Can we edit our genes to treat disease?

Our genes are responsible for many of the medical conditions that affect millions of people around the world. Until recently, the idea that we could alter the genes that we are born with was little more than science fiction. However, new discoveries in the field of genetics have led to rapid advancements which could radically change the way we treat disease – something as controversial as it is revolutionary. Luke Barnes tells us more.

Carlene Knight has, until recently, been blind since childhood. Born with a genetic eye condition called Leber congenital amaurosis (LCA), a faulty gene has prevented the cells in her retina from properly detecting light. However, this changed when Knight was among seven patients who allowed scientists to modify their DNA with the gene-editing tool CRISPR. In September 2021, Knight reported the huge progress made in treating her condition: she can now “make out doorways, navigate hallways, spot objects and even see colours”. This was the first time CRISPR had been used to edit a person’s genes inside their body, but the technology has huge potential for the treatment of conditions such as cancer, blood disorders, and cystic fibrosis. In theory, CRISPR could be used to treat all genetic diseases, but in practice, therapeutic genome editing is still in its infancy, and there are several challenges to overcome before it achieves mainstream adoption.

How Does Gene Editing with CRISPR-Cas9 Work?

The CRISPR-Cas9 system we use to edit DNA was adapted from a naturally occurring defence system in bacteria. The bacteria capture snippets of DNA from invading viruses and store them in libraries (CRISPR arrays). If the same virus ever attacks again, the bacteria produce RNA segments which target the “remembered” viral DNA. Cas9 or a similar enzyme is then used to cut the DNA apart, which disables the virus.

Using this natural process as a basis, scientists over the last decade have co-opted the CRISPR-Cas9 system to add, delete or replace elements within a given target DNA sequence (Figure 1). By programming Cas9 with a single “guide RNA”, this method of gene-editing is much faster, cheaper and more accurate than previous technologies which required a custom DNA-cutting enzyme to be designed for each target sequence.

Genome editing is of great interest in the prevention and treatment of human diseases (Figure 2), and in addition to Knight’s treatment, a number of clinical trials are currently using CRISPR-Cas9 to determine whether it is safe and effective for use in people. However, despite the clear therapeutic potential of this technology, many researchers and bioethicists are worried about potential ethical implications. Have a think about the following questions:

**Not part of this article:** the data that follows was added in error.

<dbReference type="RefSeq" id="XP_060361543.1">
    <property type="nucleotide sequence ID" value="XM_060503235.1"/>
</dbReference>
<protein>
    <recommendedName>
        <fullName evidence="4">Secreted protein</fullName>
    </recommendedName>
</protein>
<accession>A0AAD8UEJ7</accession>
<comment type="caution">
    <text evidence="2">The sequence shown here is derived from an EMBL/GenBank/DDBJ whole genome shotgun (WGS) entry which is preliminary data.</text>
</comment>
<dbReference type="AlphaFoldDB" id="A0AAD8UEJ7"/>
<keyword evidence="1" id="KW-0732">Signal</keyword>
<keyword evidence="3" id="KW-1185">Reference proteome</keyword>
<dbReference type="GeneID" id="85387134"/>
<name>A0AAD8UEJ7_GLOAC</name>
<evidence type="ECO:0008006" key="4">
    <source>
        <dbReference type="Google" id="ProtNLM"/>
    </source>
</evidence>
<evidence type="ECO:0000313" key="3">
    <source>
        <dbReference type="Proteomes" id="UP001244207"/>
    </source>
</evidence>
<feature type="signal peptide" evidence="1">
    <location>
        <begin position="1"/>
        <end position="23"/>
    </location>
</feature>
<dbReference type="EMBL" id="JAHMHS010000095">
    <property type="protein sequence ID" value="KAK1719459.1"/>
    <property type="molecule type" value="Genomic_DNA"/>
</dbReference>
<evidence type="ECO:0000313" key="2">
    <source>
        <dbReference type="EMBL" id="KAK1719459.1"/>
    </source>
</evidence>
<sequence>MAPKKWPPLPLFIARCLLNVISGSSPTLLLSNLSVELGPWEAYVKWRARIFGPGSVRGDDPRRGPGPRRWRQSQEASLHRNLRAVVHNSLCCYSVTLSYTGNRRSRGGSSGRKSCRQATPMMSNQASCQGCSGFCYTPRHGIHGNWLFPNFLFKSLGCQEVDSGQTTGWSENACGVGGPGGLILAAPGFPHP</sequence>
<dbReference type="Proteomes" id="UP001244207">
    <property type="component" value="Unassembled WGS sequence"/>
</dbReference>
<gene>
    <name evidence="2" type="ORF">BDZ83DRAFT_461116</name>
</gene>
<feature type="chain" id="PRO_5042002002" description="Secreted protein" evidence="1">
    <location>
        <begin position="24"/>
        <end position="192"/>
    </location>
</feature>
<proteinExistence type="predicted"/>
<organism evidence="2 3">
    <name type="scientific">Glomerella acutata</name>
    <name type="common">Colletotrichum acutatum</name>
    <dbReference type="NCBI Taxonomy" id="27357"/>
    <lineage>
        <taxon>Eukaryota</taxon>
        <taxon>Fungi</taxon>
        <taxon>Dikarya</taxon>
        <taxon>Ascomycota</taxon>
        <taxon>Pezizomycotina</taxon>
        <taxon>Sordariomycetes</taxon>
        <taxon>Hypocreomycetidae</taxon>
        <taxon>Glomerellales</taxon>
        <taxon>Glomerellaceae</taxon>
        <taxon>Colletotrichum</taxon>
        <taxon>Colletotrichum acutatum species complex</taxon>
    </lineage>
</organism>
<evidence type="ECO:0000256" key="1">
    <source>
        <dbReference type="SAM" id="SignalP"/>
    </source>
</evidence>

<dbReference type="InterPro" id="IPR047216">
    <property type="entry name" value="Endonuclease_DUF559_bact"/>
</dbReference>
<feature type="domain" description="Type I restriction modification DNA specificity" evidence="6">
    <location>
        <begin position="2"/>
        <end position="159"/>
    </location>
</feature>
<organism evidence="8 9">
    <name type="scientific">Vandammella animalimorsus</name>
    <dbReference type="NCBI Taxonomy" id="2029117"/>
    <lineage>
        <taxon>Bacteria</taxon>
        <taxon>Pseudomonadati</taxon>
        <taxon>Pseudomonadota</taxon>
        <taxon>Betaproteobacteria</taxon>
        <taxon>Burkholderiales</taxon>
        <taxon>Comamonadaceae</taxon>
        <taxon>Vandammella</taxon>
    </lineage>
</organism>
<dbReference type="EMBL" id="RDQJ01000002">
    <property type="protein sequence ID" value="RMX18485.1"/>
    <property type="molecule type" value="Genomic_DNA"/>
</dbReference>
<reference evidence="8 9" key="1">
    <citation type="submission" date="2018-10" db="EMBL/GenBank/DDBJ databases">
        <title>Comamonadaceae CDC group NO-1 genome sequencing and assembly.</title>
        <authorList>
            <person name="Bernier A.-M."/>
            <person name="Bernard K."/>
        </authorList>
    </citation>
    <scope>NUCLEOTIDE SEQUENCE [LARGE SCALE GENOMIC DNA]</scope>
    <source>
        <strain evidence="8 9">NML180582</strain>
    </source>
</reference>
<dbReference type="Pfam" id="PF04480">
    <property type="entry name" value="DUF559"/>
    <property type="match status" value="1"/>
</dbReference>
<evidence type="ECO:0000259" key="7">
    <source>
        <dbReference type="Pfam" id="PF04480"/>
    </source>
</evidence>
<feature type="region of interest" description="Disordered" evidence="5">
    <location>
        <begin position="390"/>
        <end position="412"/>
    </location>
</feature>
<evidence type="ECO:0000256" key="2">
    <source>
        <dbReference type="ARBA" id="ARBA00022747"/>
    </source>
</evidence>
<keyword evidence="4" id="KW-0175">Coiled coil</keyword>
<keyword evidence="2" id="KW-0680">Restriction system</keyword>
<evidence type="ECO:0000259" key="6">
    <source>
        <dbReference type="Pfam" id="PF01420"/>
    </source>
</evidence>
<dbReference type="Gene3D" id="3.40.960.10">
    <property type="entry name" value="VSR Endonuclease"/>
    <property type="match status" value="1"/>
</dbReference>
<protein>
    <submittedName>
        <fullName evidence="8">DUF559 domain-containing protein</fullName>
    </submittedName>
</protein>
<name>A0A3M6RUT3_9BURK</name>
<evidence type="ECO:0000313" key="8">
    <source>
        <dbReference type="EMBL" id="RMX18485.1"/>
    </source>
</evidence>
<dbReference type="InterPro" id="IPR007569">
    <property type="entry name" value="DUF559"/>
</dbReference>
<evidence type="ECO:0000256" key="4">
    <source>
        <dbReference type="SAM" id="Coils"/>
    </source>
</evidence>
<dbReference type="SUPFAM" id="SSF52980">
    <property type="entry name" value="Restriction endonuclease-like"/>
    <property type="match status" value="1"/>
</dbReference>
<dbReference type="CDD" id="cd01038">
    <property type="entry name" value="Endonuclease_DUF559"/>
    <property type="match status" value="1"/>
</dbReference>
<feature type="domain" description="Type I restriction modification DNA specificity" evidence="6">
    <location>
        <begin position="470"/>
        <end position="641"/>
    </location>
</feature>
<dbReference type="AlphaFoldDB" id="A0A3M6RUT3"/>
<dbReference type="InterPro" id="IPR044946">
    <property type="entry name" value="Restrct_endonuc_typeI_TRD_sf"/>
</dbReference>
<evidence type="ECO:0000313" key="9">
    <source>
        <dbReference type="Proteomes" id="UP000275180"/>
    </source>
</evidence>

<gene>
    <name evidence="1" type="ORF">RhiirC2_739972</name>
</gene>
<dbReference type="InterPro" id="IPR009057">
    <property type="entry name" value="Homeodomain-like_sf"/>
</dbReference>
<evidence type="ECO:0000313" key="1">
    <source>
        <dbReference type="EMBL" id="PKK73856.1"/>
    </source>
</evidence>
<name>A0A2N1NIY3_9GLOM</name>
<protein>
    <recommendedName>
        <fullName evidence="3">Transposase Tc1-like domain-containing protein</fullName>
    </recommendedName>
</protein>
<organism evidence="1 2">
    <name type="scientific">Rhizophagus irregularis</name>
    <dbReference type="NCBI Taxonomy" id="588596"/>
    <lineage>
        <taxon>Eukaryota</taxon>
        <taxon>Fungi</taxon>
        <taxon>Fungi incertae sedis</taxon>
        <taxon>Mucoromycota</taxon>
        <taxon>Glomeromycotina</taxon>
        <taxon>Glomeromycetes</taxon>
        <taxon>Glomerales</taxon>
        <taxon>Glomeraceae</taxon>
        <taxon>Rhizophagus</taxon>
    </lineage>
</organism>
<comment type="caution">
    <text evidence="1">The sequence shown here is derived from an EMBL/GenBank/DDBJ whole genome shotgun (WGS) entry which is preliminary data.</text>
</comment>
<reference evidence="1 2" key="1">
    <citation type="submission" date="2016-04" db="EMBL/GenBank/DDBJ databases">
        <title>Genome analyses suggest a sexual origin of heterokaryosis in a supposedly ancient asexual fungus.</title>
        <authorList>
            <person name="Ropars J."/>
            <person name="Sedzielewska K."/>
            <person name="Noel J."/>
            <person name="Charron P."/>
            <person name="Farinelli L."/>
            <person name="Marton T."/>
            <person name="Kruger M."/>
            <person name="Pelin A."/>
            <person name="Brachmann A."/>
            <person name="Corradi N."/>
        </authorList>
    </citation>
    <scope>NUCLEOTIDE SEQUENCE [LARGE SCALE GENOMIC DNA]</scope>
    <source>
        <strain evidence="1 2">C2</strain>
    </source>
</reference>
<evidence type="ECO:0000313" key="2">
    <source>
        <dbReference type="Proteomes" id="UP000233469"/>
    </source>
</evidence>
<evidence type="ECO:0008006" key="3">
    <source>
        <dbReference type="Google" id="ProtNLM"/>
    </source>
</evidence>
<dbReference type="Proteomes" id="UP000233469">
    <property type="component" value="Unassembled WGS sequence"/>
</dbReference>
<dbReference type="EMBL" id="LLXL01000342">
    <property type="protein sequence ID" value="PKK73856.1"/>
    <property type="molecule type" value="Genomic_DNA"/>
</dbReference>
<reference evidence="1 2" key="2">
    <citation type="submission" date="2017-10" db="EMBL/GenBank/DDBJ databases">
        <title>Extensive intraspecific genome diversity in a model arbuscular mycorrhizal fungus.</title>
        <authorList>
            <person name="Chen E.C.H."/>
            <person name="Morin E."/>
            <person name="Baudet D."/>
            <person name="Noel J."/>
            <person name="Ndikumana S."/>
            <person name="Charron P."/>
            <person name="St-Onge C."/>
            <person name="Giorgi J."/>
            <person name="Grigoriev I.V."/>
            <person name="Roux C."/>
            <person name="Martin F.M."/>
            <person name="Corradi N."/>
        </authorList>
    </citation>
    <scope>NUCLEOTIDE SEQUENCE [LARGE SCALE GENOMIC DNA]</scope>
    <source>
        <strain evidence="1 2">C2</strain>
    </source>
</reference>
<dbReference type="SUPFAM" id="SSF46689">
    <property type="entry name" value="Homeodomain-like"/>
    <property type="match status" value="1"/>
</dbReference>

1. Would it be right to use genome editing for non-therapeutic reasons – changing/enhancing traits such as height, beauty, intelligence, or personality?
  2. Given the existing health disparities between the rich and poor, what would happen if this technology was only accessible to the wealthy? Could we end up with classes of individuals defined by the “quality” of their engineered genome?
  3. Many of the proposed applications involve editing the genomes of somatic (non-reproductive) cells, but would it ever be appropriate to edit germline (reproductive) cells? These changes to sperm and egg cells would be passed on to future generations.

Some of these examples are clearly extreme, but by having these conversations now, the risks remain only hypothetical, and we may be able to mitigate some concerns through strict policy and regulation.

There are also still significant technical barriers that prevent genome editing therapies from entering the clinic. First, the risks and effects of off-target or unintended edits are still unknown, even for a technology like CRISPR that is many times more precise than previous techniques. Furthermore, there is still much to learn about how particular genes are involved in disease processes, and it could be argued that current clinical trials are overestimating our progress by going after “simpler” diseases where a single gene is at fault. Progress is undoubtedly being made, but diseases like LCA are very rare, and tackling more common conditions such as diabetes and asthma will involve untangling the complex interactions of multiple genes and environmental factors.


Upon the sequencing of the first human genome in 2003, our DNA sequence was thought to hold everything that it meant to be human. But, like a magic trick, the wonder and sanctity surrounding our DNA code has lessened as we have determined the function of the genes within it. Scientists now appreciate that our genome is far from perfect, being conceived by a blind process of mutation and selection occurring over countless years and generations. Its legacy is consequently an unfair one, where some people are born with high risks of chronic disease and disability due to random quirks in their DNA. Powerful technologies like CRISPR-Cas9 are now coming to the fore with potential to correct these genetic inequalities, but whilst there is certainly great benefit to be had in treating disease, we must tread carefully, and discuss the philosophical implications for individuals, for society as a whole and for future generations.

Luke Barnes is a Medicine student at St John’s College, Oxford

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